BOGOTA (Thomson Reuters Foundation) - Poor harvests and prolonged drought are driving rural families in parts of Central America from their homes to seek better opportunities in their own or neighboring countries and in the United States, the United Nations said on Wednesday.
Five years of recurring droughts have destroyed maize and bean harvests, leaving poor subsistence farmers in the so-called Dry Corridor that runs through Guatemala, El Salvador, Honduras and Nicaragua struggling to feed their families.
A 2018 survey by the U.N. World Food Program (WFP) found that 8% of families interviewed in the Dry Corridor, mostly small-scale farmers, said they plan to migrate because they lack food.
Some 1.4 million people living in the Dry Corridor need food aid, according to the WFP, which aims to help 700,000 people this year in El Salvador, Guatemala, Honduras and Nicaragua. So far 160,000 people have received support.
Climate change is causing more frequent and severe droughts, as well as torrential and erratic rains, leaving families with little choice but to migrate, the WFP said.
“People first start to lose their income source, they then start to sell their assets, then they start to look for other possibilities,” said Rossella Bottone, the WFP’s monitoring and evaluation officer for Latin America and the Caribbean.
“One of the coping strategies is first internal migration - so they go to the cities to find income. But when these coping strategies are exhausted, they migrate externally,” Bottone told the Thomson Reuters Foundation.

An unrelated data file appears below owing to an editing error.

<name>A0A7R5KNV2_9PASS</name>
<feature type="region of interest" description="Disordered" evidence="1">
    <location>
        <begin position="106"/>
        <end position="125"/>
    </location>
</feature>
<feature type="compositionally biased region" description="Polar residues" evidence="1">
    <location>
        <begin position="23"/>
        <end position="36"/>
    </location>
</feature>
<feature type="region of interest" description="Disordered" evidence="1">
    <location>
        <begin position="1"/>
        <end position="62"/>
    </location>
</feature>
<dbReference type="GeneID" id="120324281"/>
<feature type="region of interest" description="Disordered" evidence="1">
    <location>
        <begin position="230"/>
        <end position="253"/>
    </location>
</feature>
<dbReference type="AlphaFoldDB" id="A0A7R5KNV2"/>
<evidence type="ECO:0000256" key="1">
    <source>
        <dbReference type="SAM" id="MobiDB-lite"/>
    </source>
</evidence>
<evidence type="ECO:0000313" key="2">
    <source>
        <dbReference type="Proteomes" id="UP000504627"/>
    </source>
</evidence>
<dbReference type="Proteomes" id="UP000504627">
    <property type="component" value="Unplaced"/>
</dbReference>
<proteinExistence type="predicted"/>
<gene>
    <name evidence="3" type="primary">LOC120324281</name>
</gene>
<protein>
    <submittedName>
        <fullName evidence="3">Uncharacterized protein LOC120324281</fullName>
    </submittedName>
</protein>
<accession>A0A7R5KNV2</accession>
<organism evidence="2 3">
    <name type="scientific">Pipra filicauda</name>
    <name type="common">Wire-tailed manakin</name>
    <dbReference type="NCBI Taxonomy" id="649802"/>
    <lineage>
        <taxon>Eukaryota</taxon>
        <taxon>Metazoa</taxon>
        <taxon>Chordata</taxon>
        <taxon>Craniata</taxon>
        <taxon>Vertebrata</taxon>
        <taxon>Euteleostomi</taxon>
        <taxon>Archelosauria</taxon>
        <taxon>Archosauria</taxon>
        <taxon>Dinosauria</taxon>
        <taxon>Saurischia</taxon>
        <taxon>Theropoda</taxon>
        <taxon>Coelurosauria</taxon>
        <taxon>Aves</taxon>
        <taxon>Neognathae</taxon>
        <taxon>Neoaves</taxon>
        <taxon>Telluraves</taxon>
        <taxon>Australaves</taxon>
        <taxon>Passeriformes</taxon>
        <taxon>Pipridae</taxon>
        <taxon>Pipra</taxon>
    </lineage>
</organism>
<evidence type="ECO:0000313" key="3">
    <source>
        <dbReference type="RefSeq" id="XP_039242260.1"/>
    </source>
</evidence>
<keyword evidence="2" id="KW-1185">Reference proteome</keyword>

WFP research in 2017 found a clear link between food shortages and emigration in Honduras, El Salvador and Guatemala, where destitute families are also driven to migrate because of extreme poverty and gang violence.
While many leaving the Dry Corridor are men, more women have been migrating with their children north to the United States over the past year, Bottone said.
Earlier this month, Germany announced it would provide $1.1 million to the WFP in emergency food aid to support thousands of families in Honduras affected by the drought.
“Climate change and its consequences have resulted in more and more people now seeing emigration as the only way out,” said Thomas Wriessnig, Germany’s ambassador in Honduras.
Bottone said it was increasingly vital to help rural communities, where many farm by hand, to cope with climate change. WFP is working with affected communities to improve water irrigation systems and reforest areas.
“The climate change is there, but the other side is how people are equipped to cope,” Bottone said. “When people are better equipped, they can better face the shock.”
Reporting by Anastasia Moloney @anastasiabogota, Editing by Chris Michaud. Please credit the Thomson Reuters Foundation, the charitable arm of Thomson Reuters, that covers humanitarian news, women's and LGBT+ rights, human trafficking, property rights, and climate change. Visit http://news.trust.org